The 2016 presidential election has forever changed how all of us look at and use email.

Speaking for myself, I once felt free to use email to communicate thoughts freely, almost like in person or in a telephone call, and the time saved was addicting.

A few years ago, after a first run in with a 'forwarding situation,' where my less-than-generous comments about someone were forward to them by a disgruntled colleague, I began to make changes. Now, after a year of Hillary Clinton's ever-worse email server debacle, I have changed my habits entirely. These are five new habits I stick to religiously in order to keep email a safe form of professional communication going forward:

1) Keep it short

I no longer use emails for deep-strategy writeups. If I have a long strategic writeup to send that cannot be communicated orally, I will write it up in a document and send it, and if that document contains confidential information or other opinions, I will password protect it.

2) Tell them to text, then call you

If asked for an opinion that may be considered controversial, I now tell the recipient to text me to set a time to call me for a few minutes. Interestingly, I have found that if I keep the oral communication short and to the point, it's far less inefficient than you would expect.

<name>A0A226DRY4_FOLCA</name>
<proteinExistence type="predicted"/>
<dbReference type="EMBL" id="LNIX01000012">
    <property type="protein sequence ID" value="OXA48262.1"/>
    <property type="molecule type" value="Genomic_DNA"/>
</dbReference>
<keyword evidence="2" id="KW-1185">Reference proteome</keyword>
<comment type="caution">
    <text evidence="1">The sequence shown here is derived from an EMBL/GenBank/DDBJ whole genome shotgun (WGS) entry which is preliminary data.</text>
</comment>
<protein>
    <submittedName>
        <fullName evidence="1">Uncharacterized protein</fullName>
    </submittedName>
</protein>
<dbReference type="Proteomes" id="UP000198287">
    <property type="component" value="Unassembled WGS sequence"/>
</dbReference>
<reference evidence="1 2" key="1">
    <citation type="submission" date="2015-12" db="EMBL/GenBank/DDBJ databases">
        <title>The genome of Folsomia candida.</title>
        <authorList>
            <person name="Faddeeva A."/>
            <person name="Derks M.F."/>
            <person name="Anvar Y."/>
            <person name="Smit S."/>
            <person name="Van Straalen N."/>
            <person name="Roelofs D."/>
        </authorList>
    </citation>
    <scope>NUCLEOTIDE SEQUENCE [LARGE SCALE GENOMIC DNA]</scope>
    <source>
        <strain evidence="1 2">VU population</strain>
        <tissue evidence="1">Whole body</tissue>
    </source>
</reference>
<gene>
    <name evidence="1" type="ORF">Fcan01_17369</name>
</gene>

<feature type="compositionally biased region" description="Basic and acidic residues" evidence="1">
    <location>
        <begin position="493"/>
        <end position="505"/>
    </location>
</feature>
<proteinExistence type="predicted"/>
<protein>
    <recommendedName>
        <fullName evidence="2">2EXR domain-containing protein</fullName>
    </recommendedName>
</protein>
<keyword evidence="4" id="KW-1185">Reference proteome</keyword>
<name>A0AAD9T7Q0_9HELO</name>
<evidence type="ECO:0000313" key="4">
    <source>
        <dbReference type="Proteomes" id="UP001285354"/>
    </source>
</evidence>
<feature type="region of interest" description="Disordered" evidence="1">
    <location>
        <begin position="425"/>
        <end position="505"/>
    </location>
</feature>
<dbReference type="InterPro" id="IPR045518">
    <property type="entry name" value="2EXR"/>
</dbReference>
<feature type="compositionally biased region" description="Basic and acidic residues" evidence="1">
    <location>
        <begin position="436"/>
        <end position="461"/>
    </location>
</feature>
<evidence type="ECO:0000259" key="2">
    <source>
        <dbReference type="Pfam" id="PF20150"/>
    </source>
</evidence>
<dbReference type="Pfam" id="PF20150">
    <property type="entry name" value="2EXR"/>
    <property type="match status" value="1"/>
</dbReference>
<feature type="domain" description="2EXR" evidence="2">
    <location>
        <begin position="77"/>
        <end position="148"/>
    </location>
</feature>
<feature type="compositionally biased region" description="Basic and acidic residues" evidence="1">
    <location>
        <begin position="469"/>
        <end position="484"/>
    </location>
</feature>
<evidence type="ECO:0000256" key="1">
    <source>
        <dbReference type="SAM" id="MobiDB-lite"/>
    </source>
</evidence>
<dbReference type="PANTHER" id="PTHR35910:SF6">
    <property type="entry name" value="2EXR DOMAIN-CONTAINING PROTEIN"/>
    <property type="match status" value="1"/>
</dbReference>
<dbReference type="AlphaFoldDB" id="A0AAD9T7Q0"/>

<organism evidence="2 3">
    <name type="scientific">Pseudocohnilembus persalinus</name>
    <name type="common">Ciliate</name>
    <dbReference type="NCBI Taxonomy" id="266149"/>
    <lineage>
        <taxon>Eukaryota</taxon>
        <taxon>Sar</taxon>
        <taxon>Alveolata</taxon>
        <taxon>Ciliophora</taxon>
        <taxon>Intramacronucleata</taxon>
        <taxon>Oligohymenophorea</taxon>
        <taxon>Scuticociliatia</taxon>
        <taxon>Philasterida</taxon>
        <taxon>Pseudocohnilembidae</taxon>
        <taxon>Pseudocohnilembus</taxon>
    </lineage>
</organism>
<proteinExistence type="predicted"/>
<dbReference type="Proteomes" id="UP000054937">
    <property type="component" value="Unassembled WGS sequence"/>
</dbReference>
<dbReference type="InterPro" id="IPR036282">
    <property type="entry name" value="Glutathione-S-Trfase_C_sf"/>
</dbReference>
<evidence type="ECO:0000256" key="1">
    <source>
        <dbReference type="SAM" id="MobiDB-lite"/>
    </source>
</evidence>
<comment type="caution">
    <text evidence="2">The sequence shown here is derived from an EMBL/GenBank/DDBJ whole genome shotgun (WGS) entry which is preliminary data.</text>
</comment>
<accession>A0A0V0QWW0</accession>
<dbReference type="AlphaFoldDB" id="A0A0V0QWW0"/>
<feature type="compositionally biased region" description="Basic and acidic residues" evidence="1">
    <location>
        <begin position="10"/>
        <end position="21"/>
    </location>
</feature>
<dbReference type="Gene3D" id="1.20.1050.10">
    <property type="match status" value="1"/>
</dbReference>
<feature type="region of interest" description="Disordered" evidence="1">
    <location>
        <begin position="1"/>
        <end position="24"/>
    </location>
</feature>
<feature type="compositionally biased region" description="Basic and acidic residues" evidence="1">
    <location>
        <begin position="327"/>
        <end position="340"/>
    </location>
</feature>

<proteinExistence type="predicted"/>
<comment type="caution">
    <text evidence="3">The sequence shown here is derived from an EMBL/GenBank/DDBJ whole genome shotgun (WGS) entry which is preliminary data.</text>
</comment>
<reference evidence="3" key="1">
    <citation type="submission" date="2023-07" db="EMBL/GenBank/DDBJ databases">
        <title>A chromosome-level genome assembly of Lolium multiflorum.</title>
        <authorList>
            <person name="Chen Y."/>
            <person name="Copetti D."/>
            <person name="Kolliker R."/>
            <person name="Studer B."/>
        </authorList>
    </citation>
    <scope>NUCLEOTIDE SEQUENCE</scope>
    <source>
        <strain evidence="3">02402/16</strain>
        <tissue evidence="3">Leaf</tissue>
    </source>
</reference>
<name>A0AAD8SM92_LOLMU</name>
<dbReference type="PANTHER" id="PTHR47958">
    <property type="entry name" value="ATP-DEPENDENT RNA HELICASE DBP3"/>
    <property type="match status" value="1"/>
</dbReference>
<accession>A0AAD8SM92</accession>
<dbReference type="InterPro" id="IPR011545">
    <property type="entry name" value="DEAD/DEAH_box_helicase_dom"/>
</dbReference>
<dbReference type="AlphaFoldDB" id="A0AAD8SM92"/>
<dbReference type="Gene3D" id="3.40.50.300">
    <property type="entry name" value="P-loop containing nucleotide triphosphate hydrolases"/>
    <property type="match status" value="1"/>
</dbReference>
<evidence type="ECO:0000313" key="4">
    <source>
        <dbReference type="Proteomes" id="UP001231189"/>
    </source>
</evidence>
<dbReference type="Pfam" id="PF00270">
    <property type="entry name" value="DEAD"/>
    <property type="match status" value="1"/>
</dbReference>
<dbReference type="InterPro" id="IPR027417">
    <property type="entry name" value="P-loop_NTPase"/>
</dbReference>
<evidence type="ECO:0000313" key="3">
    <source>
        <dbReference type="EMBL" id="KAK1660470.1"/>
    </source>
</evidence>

3) Use shorthand

With close colleagues who I trust not to forward material, but who are still vulnerable to hack (though who would want to hack me, I have no idea) using shorthand that is recognizable to your colleagues but not others can work very well. An example about something I was recently working on: "Please have DG ask him about CKK and his req. notes." The key factors are the assumption of contextual knowledge and the shorthand for important elements.

4) Less opinion

In general, I have begun thinking of email more as a logistical form of communication than a deep one. Opinion, which is usually the most damaging way email records can hurt most regular people like you or me, has less place.

5) Have coffee

Reducing my overall email numbers, and their content, has had one very pleasant outcome: it has pushed me to see my regular business and personal connects more in person. Sometimes, technology makes us forget the critical importance of in-person communication and reducing my email footprint has helped me to reconnect.

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